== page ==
I’m sure that you know that more and more people are reading email on the go (I, for example, read a large percentage of my email on my Sidekick, many others read email on their Blackberrys). In fact last year Marketing Sherpa determined that 64% of key decision makers are reading email on their mobile devices.
Reading your email on their mobile devices.
Have you ever stopped to think about what that means in terms of your email deliverability?
For example, many devices (my own included) allow the user to choose to have attachments stripped out. Some even don’t allow attachments at all.
The same is true for images.
What that means is that if the email you send is image-laden, or typically contains attachments (even simple ones like a vCard), your mail is arriving mangled and nothing like you envisioned it. In fact, your email may not be being delivered at all to your readers who use their mobile devices to read their email some – or even a majority – of the time.
“Big deal,” you may be thinking, “they can always read it on their computer when they get back to the office, right?”
Well, yes, they can; but will they?
Based on anecdotal evidence, people who read their email on a mobile device are not very likely to go back and re-read their email on a computer. Unless it is a really important email, they are just as likely as not (if not more so) to delete it, or file it unreread.
What this all means for you is that as more and more people are reading email on mobile devices, it’s likely that less and less of your email is getting through to them, and even if your email does make it through, it’s likely that it won’t be read as you’d intended it to be read, if at all.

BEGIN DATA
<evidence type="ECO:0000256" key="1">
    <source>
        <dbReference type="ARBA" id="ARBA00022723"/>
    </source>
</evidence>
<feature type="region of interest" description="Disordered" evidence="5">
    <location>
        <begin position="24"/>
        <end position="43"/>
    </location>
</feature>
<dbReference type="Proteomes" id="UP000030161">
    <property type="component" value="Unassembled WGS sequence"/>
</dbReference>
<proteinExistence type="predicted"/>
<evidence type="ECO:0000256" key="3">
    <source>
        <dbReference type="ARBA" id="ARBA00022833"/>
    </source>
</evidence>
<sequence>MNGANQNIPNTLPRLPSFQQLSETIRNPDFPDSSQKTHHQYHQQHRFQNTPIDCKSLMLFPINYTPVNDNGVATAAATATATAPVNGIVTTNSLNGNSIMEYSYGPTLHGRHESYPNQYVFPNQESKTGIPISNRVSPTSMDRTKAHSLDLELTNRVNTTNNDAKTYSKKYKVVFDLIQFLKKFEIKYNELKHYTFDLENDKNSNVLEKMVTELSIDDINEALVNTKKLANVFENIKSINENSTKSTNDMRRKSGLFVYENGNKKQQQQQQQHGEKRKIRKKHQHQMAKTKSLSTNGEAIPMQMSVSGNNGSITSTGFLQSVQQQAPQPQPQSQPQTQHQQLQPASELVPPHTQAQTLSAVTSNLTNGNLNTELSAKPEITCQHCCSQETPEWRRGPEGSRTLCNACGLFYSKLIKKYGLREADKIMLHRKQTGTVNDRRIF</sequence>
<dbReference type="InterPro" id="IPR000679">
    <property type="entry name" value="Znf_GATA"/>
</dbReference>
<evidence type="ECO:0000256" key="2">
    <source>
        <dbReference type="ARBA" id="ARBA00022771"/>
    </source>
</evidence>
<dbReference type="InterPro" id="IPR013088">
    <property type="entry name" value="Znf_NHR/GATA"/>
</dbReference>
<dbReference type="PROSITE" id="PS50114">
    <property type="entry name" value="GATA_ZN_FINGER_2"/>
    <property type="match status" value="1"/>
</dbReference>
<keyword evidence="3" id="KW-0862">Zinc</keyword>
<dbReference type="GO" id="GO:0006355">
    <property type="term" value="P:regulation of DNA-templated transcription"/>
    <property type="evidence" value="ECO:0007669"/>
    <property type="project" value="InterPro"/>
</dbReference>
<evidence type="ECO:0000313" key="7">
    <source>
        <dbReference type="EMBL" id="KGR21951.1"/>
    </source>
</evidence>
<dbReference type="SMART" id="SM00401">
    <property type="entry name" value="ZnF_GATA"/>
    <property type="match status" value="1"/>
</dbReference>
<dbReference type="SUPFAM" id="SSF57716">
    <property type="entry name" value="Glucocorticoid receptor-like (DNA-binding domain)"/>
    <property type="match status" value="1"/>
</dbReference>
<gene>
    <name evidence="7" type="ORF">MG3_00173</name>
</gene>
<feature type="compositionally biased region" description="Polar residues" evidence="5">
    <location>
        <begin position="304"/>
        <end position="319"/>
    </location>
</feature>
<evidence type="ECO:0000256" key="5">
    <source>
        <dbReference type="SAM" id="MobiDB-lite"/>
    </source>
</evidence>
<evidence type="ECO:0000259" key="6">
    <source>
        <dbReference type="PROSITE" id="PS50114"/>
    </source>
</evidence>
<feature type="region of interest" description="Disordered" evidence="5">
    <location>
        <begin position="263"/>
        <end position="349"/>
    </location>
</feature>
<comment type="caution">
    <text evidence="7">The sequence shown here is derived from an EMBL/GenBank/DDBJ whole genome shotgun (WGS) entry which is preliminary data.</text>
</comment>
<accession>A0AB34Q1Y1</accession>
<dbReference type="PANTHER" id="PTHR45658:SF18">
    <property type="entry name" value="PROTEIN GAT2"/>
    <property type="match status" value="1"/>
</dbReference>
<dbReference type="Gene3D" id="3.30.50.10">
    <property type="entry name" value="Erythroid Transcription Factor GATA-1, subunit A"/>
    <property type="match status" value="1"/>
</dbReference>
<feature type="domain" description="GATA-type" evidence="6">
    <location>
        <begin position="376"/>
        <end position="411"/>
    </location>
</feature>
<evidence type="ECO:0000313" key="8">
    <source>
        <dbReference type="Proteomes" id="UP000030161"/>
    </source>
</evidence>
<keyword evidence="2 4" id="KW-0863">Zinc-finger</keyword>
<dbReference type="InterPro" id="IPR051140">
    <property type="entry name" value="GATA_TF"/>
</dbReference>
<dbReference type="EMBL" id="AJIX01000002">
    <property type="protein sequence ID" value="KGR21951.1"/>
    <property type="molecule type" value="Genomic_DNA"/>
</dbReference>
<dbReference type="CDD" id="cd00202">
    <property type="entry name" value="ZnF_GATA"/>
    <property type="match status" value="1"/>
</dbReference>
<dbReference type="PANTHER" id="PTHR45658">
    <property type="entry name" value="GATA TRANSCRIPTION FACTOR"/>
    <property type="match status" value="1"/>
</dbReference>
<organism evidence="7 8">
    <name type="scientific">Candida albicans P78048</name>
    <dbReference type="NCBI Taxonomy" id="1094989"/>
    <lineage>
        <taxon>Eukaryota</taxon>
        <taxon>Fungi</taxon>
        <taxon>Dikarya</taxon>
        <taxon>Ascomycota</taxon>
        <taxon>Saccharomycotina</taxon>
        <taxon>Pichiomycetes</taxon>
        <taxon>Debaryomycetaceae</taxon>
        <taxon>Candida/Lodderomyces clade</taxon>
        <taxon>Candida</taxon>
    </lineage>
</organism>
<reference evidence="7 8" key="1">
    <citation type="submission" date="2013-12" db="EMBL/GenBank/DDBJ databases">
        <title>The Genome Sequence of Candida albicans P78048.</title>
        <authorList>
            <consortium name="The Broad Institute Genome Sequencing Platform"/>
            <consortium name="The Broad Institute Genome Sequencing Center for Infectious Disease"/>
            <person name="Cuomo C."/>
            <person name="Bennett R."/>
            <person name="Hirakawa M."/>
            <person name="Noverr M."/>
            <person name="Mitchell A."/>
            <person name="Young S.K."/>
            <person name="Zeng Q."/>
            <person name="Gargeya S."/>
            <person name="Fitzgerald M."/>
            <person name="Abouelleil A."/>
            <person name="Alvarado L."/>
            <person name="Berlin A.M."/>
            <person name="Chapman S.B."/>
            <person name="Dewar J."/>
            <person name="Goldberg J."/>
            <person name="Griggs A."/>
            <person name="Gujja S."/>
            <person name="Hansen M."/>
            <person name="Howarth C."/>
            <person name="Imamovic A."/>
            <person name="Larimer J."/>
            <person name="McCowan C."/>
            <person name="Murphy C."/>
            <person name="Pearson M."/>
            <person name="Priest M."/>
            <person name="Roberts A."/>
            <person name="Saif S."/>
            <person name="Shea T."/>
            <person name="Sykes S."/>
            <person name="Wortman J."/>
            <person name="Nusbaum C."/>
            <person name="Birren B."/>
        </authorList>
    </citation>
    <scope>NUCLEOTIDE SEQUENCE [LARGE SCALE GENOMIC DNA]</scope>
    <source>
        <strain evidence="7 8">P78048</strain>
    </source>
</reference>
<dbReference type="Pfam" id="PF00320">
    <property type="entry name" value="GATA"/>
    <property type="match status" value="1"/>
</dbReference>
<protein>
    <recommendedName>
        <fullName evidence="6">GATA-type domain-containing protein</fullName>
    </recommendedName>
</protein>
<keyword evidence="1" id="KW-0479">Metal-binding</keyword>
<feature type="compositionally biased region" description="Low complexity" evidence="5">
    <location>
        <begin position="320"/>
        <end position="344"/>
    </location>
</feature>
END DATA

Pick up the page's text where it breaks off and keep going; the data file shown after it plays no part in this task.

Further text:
So, what should you do about this?
Start casting a critical eye on the email you are sending, and thinking about how it will look on the small screen. Better yet, read it yourself on a small screen – on a mobile phone, your Blackberry, a friend’s Blackberry – whatever it takes.
Be wary of having too many images in your email – and in some cases one can be too many. The same goes for relying on too many links.
Keep in mind that the fancier you get with HTML coding in your email, the more likely it is that your email will not render well on a mobile device. This is especially true for things such as fonts, and tables.
Make your text flow so that wherever possible it won’t matter how the device wraps the lines.
Should you use multi-part MIME, and will that take care of the problem? Well, first, yes, generally speaking you should always use multi-part MIME, but you shouldn’t rely on it to help you look better on mobile devices. This is because if the device is capable of handling HTML, the odds are good that it will still use the HTML part of the message. So unless you are prepared to start sending text-only messages, you really are stuck trying to predict and avoid problems that your HTML email may run into on mobile devices.
Amazingly, this is something that many email senders simply haven’t really thought about, let alone yet addressed. But when you consider that 64% number, don’t you think that it’s time that they did?